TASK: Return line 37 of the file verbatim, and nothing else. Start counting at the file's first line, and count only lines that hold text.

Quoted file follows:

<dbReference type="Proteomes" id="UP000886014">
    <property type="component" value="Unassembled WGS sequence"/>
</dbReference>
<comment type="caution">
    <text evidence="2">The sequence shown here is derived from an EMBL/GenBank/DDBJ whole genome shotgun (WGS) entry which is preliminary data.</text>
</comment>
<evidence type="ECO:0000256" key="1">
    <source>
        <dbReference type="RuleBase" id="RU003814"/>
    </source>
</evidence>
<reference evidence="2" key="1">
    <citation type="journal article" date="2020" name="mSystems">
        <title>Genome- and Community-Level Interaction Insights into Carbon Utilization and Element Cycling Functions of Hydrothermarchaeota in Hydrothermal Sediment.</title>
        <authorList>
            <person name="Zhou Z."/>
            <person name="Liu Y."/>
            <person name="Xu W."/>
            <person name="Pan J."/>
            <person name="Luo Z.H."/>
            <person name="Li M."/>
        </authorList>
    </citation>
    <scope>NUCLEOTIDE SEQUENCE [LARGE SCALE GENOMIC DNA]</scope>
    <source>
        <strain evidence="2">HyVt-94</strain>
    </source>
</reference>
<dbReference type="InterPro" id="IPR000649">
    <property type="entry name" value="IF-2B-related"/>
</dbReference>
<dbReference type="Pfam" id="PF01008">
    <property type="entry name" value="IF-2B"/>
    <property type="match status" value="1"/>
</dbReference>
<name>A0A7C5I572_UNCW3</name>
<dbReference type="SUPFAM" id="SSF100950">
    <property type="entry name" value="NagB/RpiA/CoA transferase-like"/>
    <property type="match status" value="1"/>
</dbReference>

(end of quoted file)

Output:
<dbReference type="SUPFAM" id="SSF100950">